Visiting Australian Prime Minister Malcolm Turnbull and Japanese counterpart Shinzo Abe agreed Thursday in Tokyo to bolster cooperation to ensure a free, open, stable and prosperous Indo-Pacific region built on a rule-based order, effectively endorsing Japans strategy to keep Chinas growing military power in check in the region.
In a joint statement released the same day, the two leaders also agreed to promote deeper and broader defense cooperation this year, including exercises, operations, capacity building and mutual visits by the military forces of the two countries.
Abe has advocated a policy of pursuing a free and open Indo-Pacific region, which calls for freedom of maritime navigation and opposes any unilateral action to change the status-quo. It is widely seen as designed to urge China to rein in its growing assertiveness at sea.
Our relationship is about shared values. We are seeking to achieve the same objective as youve described as a free and open Indo-Pacific, Turnbull told reporters soon after the summit.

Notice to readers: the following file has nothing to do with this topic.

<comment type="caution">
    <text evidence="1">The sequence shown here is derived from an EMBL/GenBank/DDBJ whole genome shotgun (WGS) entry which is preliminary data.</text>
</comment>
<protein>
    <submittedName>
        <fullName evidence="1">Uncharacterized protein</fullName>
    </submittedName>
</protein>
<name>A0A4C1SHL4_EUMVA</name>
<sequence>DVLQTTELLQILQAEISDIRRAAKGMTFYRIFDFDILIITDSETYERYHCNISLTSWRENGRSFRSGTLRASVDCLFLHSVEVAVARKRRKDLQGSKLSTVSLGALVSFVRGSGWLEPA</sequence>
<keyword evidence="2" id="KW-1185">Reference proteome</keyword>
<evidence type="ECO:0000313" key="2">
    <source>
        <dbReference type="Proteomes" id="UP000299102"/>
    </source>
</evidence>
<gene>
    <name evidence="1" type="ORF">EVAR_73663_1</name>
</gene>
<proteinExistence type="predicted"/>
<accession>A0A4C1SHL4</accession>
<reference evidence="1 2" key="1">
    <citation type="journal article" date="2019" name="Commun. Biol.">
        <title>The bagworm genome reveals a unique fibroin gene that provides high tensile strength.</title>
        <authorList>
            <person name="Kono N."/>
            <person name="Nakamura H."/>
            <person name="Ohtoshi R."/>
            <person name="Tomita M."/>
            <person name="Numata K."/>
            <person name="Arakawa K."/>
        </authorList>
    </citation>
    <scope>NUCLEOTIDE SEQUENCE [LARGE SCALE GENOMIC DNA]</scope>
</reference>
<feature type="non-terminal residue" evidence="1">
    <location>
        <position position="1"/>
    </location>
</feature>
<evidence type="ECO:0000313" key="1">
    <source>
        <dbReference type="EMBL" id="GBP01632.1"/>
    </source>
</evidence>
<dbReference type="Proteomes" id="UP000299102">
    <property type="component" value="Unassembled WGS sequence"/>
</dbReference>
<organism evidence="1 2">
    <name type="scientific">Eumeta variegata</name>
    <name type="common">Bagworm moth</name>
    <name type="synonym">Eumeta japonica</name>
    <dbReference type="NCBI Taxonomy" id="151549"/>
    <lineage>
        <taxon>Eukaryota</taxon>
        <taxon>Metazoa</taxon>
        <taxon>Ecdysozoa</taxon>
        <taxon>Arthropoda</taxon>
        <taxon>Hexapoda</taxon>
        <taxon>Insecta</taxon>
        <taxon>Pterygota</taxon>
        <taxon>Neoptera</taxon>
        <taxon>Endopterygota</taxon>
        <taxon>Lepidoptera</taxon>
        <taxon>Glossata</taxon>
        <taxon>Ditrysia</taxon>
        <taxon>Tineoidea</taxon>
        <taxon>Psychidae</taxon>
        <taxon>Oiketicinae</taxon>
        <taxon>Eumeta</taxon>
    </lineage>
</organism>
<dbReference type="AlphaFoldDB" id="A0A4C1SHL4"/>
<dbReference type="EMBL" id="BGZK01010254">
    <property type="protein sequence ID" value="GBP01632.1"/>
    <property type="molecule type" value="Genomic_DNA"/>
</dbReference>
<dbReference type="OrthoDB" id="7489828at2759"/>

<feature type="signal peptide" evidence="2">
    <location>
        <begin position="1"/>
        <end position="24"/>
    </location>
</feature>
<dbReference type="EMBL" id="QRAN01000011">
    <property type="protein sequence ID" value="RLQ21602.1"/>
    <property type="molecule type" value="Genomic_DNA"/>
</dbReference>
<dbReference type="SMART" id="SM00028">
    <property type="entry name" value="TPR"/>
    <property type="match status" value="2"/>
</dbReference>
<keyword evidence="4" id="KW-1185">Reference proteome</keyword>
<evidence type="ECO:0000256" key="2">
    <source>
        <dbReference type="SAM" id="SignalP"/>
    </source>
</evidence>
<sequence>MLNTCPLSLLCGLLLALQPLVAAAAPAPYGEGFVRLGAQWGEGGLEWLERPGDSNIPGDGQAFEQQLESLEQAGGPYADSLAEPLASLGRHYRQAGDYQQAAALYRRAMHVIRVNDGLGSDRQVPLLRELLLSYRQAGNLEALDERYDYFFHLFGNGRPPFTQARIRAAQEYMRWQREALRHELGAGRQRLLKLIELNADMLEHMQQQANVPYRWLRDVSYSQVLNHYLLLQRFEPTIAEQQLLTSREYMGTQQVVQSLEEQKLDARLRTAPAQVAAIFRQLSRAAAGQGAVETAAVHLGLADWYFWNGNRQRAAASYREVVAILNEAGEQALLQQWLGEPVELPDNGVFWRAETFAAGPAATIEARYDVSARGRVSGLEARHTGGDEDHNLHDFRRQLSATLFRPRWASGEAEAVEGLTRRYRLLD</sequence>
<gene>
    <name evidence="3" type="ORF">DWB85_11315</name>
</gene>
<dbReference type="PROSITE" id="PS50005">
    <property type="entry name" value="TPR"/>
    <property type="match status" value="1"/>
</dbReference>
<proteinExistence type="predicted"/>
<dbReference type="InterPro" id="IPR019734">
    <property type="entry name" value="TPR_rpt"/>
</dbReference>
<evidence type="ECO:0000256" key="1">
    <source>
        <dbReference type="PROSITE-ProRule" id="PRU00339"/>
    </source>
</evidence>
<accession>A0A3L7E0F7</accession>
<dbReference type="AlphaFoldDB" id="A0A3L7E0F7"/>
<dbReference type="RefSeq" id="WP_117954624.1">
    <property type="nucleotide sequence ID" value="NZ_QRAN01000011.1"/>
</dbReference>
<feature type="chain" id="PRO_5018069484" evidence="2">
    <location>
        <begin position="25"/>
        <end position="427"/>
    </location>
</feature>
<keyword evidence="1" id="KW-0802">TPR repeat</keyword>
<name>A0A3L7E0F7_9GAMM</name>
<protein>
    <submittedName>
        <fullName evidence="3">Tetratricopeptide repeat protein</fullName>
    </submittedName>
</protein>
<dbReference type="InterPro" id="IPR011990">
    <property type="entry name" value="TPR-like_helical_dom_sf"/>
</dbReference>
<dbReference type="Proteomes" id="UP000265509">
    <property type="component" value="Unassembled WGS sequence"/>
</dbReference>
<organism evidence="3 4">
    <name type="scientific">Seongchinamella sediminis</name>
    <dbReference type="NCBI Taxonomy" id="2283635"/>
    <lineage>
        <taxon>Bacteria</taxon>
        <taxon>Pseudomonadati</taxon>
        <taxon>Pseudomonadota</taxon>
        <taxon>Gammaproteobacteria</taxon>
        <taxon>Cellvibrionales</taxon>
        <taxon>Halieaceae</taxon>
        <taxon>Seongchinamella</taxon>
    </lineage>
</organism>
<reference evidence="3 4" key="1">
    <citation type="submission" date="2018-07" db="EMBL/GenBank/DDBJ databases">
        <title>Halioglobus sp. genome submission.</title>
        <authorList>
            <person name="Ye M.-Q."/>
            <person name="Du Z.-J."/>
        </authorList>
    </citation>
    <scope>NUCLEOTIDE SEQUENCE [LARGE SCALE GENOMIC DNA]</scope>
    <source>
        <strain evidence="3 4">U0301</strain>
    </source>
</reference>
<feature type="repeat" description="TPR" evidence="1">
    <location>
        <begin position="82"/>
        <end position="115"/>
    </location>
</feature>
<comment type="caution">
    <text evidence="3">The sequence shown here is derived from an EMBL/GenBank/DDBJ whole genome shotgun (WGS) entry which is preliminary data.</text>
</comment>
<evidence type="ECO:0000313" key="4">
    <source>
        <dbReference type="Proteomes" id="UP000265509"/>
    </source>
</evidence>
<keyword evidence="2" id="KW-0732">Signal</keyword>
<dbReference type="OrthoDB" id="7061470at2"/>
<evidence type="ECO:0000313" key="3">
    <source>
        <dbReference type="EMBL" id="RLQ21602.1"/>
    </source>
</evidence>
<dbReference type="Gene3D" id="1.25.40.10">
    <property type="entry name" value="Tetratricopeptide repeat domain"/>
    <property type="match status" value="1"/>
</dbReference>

The two leaders reaffirmed their determination to urge member countries to sign the Trans-Pacific Partnership free trade agreement so that it will quickly go into effect, according to the statement.
Japan and Australia have also been negotiating to conclude a new military pact that would specify the legal status of military personnel temporarily staying in each others countries for drills, and aims to simplify procedures needed for the transport of military equipment.
In the joint statement, the leaders said they underscored the importanceof such a pact and directed all relevant ministers to conclude the negotiations as early as (is) feasible.
Although Japan has a S...